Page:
Academic journal article Journal of Australian Political Economy

Political Economy in Greater Western Sydney

Academic journal article Journal of Australian Political Economy

Political Economy in Greater Western Sydney

Article excerpt

A 2012 national survey of the economics curriculum in Australia noted that there were two centres of economics teaching that are explicitly and significantly pluralist. The first is the Political Economy program at the University of Sydney. The second is the Economics and Finance Program at the University of Western Sydney. The case of Sydney University is well documented (Butler, Jones and Stilwell 2009), but the UWS case is not so well known. Yet UWS has its own distinctive story that offers instructive lessons to those interested in a more pluralist economics curriculum. UWS developed a political economy/economics program that was highly rated in both teaching and research outcomes but was suddenly and disappointingly derailed by senior management. This article, written from an insider's perspective, chronicles this episode and raises broader issues about the future of political economy and economics more generally in the current system of university governance and the current policy environment for tertiary education.


The University of Western Sydney began operation only as recently as January 1989 as a federated network university. From the beginning of 2001 the University of Western Sydney operated as a single multi-campus university rather than as a federation. The UWS student profile is distinct. Approximately 75 per cent of domestic students are from Greater Western Sydney, 62 per cent of commencing students are 'first in family' to go to university, and 70 per cent of students juggle work and study (working longer hours on average than students nationally). The highest number of low SES students--students from low income and educationally disadvantaged backgrounds--of any Australian university (over 8,000, 23.7 percent) attends UWS. A third of all students are mature age (25 years of age or older) and 20 per cent of commencing domestic students find a pathway to UWS through Vocational Education and Training sector links (UWS 2012; Shergold 2012).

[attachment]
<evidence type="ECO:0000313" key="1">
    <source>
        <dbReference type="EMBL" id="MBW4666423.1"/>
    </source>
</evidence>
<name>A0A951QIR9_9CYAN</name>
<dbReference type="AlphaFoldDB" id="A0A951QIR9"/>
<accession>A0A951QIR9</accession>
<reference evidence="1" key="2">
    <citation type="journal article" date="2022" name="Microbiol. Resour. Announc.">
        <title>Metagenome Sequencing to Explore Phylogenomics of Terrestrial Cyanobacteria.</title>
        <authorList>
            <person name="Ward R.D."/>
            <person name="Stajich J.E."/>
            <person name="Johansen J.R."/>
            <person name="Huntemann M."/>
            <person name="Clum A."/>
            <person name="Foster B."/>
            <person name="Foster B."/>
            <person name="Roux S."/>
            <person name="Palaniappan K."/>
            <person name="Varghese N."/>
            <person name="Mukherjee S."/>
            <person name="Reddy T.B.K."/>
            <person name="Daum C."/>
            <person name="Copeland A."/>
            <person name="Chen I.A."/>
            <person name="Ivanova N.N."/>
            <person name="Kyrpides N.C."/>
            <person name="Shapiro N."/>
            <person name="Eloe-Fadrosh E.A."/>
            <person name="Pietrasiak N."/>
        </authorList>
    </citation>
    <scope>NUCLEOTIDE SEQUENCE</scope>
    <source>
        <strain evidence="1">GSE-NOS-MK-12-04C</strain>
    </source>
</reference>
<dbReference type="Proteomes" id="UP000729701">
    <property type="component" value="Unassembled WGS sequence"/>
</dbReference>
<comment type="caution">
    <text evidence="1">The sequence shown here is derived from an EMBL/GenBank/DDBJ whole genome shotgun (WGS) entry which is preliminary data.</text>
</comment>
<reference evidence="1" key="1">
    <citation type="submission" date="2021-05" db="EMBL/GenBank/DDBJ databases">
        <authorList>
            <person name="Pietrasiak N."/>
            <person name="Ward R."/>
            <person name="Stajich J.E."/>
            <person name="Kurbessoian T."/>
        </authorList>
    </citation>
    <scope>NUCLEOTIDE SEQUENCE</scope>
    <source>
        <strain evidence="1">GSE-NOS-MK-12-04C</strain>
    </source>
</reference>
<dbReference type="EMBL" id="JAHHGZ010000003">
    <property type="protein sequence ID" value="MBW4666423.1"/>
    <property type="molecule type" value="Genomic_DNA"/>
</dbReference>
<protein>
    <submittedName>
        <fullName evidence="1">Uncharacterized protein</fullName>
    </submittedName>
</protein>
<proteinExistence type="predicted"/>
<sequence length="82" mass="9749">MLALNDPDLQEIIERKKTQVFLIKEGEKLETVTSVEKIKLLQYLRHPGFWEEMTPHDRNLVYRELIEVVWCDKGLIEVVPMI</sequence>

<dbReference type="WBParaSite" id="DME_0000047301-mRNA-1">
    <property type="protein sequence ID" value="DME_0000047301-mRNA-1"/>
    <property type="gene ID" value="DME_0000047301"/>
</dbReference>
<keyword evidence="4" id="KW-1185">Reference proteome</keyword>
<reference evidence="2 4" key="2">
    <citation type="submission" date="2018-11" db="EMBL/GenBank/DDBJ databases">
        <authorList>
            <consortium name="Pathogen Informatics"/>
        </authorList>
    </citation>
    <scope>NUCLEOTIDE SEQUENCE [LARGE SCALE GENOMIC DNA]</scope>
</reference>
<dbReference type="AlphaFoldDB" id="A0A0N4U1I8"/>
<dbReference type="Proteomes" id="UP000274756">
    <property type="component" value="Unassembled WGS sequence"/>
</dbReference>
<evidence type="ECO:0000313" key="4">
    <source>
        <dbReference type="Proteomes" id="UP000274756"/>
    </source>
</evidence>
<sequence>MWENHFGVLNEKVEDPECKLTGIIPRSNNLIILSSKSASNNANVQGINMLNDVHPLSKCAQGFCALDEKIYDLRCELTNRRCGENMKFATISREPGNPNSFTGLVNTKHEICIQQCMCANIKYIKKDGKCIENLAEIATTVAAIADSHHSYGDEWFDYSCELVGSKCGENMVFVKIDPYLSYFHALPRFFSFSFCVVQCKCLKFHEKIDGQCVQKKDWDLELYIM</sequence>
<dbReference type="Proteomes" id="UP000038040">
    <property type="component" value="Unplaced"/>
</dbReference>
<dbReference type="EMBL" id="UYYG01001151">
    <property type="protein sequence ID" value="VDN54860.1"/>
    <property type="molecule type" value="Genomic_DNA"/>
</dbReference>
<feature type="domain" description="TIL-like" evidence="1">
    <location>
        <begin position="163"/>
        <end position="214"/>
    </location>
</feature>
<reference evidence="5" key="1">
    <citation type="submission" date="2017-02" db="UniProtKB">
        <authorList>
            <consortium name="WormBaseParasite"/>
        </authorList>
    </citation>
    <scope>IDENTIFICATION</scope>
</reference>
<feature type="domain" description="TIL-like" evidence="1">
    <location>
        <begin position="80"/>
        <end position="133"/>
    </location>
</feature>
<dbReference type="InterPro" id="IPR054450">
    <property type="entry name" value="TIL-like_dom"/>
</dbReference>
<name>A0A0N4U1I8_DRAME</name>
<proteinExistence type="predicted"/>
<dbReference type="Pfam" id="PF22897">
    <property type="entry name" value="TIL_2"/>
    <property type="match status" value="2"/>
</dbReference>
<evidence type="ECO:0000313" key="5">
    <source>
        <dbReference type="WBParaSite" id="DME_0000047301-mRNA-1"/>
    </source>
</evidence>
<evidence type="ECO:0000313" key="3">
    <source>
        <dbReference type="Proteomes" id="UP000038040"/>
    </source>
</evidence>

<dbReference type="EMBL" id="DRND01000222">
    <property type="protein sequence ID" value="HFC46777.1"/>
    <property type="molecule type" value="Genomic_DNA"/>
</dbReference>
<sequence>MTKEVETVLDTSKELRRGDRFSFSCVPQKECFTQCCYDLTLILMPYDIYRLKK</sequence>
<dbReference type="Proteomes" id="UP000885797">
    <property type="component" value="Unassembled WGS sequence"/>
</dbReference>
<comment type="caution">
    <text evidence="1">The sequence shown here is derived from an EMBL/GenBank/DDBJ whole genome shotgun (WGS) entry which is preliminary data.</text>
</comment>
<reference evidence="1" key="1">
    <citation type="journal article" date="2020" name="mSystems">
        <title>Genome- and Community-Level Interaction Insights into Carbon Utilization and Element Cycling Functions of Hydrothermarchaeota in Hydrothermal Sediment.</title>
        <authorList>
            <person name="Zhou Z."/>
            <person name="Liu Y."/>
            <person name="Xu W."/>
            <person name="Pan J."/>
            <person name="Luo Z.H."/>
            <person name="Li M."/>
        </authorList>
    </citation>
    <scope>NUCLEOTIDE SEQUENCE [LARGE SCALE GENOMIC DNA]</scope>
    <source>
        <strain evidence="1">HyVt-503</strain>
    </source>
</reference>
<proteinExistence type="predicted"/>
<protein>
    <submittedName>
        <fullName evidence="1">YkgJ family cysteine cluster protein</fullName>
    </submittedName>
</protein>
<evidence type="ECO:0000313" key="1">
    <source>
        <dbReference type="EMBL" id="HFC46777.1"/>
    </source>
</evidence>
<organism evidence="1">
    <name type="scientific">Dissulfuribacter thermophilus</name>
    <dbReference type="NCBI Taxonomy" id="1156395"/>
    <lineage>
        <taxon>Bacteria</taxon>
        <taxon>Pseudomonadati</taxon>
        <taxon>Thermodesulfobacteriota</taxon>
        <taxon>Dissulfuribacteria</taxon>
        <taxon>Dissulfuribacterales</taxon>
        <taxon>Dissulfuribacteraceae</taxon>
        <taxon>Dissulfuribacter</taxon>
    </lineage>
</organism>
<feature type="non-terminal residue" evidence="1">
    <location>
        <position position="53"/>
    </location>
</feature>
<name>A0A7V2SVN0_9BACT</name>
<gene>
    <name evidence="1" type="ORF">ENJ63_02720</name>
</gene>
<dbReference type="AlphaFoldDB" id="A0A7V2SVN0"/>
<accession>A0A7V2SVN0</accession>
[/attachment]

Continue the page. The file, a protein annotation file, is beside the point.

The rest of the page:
It is the explicit social mission of UWS to assist Greater Western Sydney that makes it so attractive to many staff members. Greater Western Sydney has average levels of income, employment and education far lower than the rest of Sydney. Providing opportunities for lower socioeconomic status students to access higher education significantly increases the social benefits to the community, and around 77 percent of UWS students from these backgrounds are successful in completing their studies. Peter Shergold (2012) notes the distributional impact of higher education, stating that:

   Providing access to lower-income, disadvantaged students
   significantly increases social mobility, creating a more productive
   and cohesive community. Dollars invested in the success of a
   low-SES student provides a higher rate of private and public return
   than for their more advantaged colleagues.

The Bachelor of Economics (B.Ec) degree has been taught at the University of Western Sydney since 1993 when it was offered on the three campuses of Campbelltown, Parramatta and Penrith. In 2012 it had a sizeable stock of 383 students. The UWS B.Ec allowed students to cover the core common content of most Australian B.Ec degrees. In addition it offered students specialisations in finance and commercial property studies. A defining characteristic of the degree, however, has been that students are exposed to a wide range of perspectives. Specifically, it was associated with a pluralist approach to the study of economics and finance. Core studies in microeconomics, macroeconomics and econometrics were supplemented with globalisation studies, development economics with special application to Asian economies, the history and methodology of economics, heterodox economics and evolutionary modelling, and feminist economics. There was a compulsory Political Economy subject in the Honours Program and many of the other subjects were characterised by a pluralistic approach. …

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